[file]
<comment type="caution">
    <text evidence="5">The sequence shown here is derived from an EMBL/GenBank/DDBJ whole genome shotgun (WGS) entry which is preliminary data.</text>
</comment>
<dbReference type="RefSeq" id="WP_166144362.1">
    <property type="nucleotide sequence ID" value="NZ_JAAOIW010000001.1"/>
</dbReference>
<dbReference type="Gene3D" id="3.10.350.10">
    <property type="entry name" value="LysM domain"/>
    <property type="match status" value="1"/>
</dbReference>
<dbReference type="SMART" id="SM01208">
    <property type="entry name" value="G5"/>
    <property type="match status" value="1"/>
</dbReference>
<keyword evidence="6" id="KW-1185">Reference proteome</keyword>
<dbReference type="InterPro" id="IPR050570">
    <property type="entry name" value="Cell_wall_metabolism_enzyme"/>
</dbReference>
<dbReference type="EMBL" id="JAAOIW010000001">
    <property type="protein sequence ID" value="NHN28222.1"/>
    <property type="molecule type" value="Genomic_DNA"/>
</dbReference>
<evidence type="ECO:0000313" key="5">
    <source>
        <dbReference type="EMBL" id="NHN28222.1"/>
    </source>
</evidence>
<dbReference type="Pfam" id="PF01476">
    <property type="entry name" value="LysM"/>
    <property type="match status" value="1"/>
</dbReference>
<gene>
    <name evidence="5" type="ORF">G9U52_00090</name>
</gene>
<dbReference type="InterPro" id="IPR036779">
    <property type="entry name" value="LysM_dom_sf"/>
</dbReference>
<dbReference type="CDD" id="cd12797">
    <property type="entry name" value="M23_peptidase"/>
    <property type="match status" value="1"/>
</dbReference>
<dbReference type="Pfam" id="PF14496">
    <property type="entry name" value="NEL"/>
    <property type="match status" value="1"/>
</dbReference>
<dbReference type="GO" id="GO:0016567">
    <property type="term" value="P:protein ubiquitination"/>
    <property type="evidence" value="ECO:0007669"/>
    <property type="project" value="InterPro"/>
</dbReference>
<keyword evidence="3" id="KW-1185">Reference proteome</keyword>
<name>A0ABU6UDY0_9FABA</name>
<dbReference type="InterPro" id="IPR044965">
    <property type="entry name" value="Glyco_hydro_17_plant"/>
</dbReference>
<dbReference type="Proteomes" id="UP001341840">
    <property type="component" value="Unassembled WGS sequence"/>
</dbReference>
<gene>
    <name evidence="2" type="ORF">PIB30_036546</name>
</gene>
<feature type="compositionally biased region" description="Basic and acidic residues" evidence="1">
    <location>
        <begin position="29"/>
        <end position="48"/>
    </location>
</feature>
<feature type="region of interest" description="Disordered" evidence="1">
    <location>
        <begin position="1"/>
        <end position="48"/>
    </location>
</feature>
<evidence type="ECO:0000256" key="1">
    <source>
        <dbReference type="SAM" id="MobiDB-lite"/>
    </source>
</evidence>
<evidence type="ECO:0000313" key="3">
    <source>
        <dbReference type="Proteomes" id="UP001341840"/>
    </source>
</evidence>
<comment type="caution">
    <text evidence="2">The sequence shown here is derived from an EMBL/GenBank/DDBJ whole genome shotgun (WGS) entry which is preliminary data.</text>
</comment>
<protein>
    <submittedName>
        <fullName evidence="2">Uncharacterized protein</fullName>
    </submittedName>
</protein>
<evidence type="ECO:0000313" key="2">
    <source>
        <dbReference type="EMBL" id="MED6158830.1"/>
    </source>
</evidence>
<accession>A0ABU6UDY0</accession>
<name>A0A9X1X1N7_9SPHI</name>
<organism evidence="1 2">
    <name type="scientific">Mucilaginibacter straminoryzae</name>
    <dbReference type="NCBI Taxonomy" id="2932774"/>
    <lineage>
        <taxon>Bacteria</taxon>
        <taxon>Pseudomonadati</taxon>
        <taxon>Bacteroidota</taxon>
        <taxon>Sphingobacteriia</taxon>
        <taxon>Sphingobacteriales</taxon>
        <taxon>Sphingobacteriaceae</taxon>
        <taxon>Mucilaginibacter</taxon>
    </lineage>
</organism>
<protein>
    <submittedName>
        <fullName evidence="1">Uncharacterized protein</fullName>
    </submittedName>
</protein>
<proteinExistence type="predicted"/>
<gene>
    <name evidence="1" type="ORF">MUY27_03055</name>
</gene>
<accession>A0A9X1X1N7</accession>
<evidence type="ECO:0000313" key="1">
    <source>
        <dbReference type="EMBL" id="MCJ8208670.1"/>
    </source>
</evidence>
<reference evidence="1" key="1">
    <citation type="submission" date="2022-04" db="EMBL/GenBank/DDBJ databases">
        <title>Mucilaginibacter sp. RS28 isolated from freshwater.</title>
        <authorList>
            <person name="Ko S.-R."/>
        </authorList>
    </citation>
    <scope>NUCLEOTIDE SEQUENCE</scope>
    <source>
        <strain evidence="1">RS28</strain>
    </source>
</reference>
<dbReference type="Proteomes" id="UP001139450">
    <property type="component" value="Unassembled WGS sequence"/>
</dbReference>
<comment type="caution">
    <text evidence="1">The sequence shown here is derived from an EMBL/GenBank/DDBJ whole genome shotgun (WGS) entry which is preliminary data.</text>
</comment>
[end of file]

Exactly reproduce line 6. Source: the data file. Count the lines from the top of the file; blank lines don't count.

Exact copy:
</dbReference>